A 2004 Chevrolet Impala is typically worth around $6,000, depending on condition and mileage.
A station wagon, also called an estate car and an estate, is an automotive body-style variant of a sedan/saloon with its roof extended rearward over a shared passenger/cargo volume with access at the back via a third or fifth door (the liftgate or tailgate), instead of a trunk lid. The body style transforms a standard three-box design into a two-box design — to include an A, B, and C-pillar, as well as a D-pillar. Station wagons can flexibly reconfigure their interior volume via fold-down rear seats to prioritize either passenger or cargo volume.
The American Heritage Dictionary defines a station wagon as "an automobile with one or more rows of folding or removable seats behind the driver and no luggage compartment but an area behind the seats into which suitcases, parcels, etc., can be loaded through a tailgate."
Muscle car is a term used to refer to a variety of high-performance automobiles. The Merriam-Webster dictionary defines muscle cars as "any of a group of American-made 2-door sports coupes with powerful engines designed for high-performance driving." A large V8 engine is fitted in a 2-door, rear wheel drive, family-style mid-size or full-size car designed for four or more passengers. Sold at an affordable price, muscle cars are intended for mainly street use and occasional drag racing. They are distinct from two-seat sports cars and expensive 2+2 GTs intended for high-speed touring and road racing. Developed simultaneously in their own markets, muscle cars also emerged from manufacturers in Australia, South Africa, the United Kingdom, and elsewhere.
The Chevrolet Impala is a full-size automobile built by the Chevrolet division of General Motors introduced for the 1958 model year. Deriving its name from the southern African antelope, Chevrolet's most expensive passenger model through 1965 had become the best-selling automobile in the United States, competing against the Ford Galaxie 500 and the Plymouth Fury when full-size models dominated the market. The Impala was distinguished for many years by its symmetrical triple taillights. The Caprice was introduced as a top-line Impala Sport Sedan for the 1965 model year becoming a separate series positioned above the Impala in 1966, which itself remained above the Bel Air and Biscayne. The Impala continued as Chevrolet's most popular full-size model through the mid-1980s. Between 1994 and 1996, Impala was revived as a muscular 5.7-liter V8–powered version of the Caprice Classic sedan. In 2000, the Impala was re-introduced again as a mainstream front-wheel drive full-size sedan. Consumer Reports gave the 2014 model the best rating in the large sedan category.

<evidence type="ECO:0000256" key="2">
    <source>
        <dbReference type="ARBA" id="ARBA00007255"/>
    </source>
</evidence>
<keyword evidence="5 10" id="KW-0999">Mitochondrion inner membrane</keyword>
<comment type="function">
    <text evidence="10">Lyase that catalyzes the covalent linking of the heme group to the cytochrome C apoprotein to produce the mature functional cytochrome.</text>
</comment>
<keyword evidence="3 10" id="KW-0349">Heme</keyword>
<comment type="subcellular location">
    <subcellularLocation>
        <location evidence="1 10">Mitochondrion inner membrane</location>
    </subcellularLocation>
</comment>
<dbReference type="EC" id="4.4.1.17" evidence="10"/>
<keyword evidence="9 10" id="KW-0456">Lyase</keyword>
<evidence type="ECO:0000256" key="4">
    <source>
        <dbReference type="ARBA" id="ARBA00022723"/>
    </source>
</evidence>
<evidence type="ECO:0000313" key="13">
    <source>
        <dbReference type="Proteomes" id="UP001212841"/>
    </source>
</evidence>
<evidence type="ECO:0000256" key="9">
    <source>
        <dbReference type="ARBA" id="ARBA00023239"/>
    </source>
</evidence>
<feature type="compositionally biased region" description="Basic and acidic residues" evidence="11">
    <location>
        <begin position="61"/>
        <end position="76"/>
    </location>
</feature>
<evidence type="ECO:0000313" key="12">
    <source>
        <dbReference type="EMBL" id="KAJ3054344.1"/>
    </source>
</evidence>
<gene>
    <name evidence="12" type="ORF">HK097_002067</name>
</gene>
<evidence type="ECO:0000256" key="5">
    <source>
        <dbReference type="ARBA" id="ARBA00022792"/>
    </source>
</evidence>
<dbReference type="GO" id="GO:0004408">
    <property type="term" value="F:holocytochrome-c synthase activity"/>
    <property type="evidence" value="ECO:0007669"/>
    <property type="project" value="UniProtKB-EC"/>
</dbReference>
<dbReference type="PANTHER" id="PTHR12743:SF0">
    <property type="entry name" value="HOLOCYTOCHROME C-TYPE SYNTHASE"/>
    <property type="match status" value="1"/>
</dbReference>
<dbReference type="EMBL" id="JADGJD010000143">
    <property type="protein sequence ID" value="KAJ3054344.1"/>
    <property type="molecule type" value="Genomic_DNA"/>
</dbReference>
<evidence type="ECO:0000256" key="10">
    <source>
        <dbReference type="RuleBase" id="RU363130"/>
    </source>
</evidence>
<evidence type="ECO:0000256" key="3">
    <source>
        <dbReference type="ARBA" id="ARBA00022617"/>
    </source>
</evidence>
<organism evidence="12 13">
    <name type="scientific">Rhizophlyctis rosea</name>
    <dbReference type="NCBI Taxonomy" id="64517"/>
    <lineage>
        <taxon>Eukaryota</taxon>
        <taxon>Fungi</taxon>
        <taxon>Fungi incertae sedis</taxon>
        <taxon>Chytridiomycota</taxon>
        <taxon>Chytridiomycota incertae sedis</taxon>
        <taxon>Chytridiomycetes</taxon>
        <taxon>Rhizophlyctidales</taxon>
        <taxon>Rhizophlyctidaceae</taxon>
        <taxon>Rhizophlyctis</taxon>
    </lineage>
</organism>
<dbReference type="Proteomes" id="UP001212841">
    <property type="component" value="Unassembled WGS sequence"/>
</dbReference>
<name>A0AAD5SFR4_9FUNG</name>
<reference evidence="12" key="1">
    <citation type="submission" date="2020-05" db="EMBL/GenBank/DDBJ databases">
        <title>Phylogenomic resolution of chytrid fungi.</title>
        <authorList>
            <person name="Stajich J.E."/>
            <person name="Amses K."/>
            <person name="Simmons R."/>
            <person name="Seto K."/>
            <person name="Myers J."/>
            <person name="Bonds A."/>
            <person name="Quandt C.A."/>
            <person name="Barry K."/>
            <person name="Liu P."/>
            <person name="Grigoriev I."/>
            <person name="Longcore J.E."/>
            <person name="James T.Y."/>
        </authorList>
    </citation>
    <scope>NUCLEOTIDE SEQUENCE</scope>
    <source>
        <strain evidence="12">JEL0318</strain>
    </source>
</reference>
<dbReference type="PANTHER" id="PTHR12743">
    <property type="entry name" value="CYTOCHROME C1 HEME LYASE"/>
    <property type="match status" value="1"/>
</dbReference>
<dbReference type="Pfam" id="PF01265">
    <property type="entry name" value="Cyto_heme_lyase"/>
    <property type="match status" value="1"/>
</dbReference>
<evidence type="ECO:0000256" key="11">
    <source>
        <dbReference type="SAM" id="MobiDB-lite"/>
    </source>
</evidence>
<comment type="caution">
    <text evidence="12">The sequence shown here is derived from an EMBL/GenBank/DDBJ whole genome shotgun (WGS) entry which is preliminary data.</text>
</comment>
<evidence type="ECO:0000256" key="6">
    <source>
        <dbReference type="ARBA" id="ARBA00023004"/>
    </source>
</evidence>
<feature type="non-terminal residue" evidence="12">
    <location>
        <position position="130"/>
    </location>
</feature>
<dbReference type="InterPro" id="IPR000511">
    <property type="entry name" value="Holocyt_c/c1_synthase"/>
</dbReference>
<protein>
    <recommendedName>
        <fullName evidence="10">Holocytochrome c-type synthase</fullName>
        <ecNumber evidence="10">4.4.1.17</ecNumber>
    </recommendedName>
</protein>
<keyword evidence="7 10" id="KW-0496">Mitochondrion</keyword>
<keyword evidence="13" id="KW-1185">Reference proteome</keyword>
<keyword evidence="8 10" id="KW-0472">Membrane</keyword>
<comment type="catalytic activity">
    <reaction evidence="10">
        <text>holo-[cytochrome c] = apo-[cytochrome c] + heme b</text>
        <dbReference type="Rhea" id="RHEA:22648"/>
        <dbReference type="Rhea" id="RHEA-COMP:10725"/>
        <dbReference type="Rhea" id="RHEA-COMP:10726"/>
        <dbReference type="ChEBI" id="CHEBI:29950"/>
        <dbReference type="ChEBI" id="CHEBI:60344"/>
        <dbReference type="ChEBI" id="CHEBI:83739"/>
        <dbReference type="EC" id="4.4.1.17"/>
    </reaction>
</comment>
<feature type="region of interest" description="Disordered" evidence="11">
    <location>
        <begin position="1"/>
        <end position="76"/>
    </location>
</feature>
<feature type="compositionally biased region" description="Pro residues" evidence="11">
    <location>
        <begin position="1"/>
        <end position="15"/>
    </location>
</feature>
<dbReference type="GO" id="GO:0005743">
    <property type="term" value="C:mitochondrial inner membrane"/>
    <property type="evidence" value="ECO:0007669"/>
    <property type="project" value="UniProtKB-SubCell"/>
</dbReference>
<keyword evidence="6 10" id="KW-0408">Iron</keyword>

Ed Cole, Chevrolet's chief engineer in the late 1950s, defined the Impala as a "prestige car within the reach of the average American citizen."
Chevrolet Bel Air
The Chevrolet Caprice is a full-sized automobile produced by the Chevrolet Division of General Motors in North America for the 1965 through 1996 model years. Full-size Chevrolet sales peaked in 1965 with over a million sold. It was the most popular American car in the sixties and early seventies, which, during its lifetime, included the Biscayne, Bel Air and Impala. Introduced in mid-1965 as a luxury trim package for the Impala four-door hardtop, Chevrolet offered a full line of Caprice models for the 1966 and subsequent model years, including a "formal hardtop" coupe and an Estate station wagon. The 1971 to 1976 models are the largest Chevrolets ever built. The downsized 1977 and restyled 1991 models were awarded Motor Trend Car of the Year. Production ended in 1996.
In 2011, the Caprice nameplate returned to North America as a full-size, rear wheel drive police vehicle, a captive import from Australia built by GM's subsidiary Holden—the police vehicle is a rebadged version of the Holden WM/WN Caprice. From 1999 to the present imported Holden Statesman/Caprices built by Holden have been marketed as Chevrolet Caprices in Middle Eastern markets. In the 1970s the Statesman Holden's Marque was exported to South Africa as the Chevrolet Caprice Classic.
The Chevrolet Bel Air was a full-size automobile that was produced by the Chevrolet division of General Motors for the 1950–1975 model years. Hardtops in the Chevrolet Deluxe Styleline model range were designated with the Bel Air name from 1950 to 1952, but it was not a distinct series of its own until the 1953 model year. Bel Air production continued in Canada for its home market only through the 1981 model year.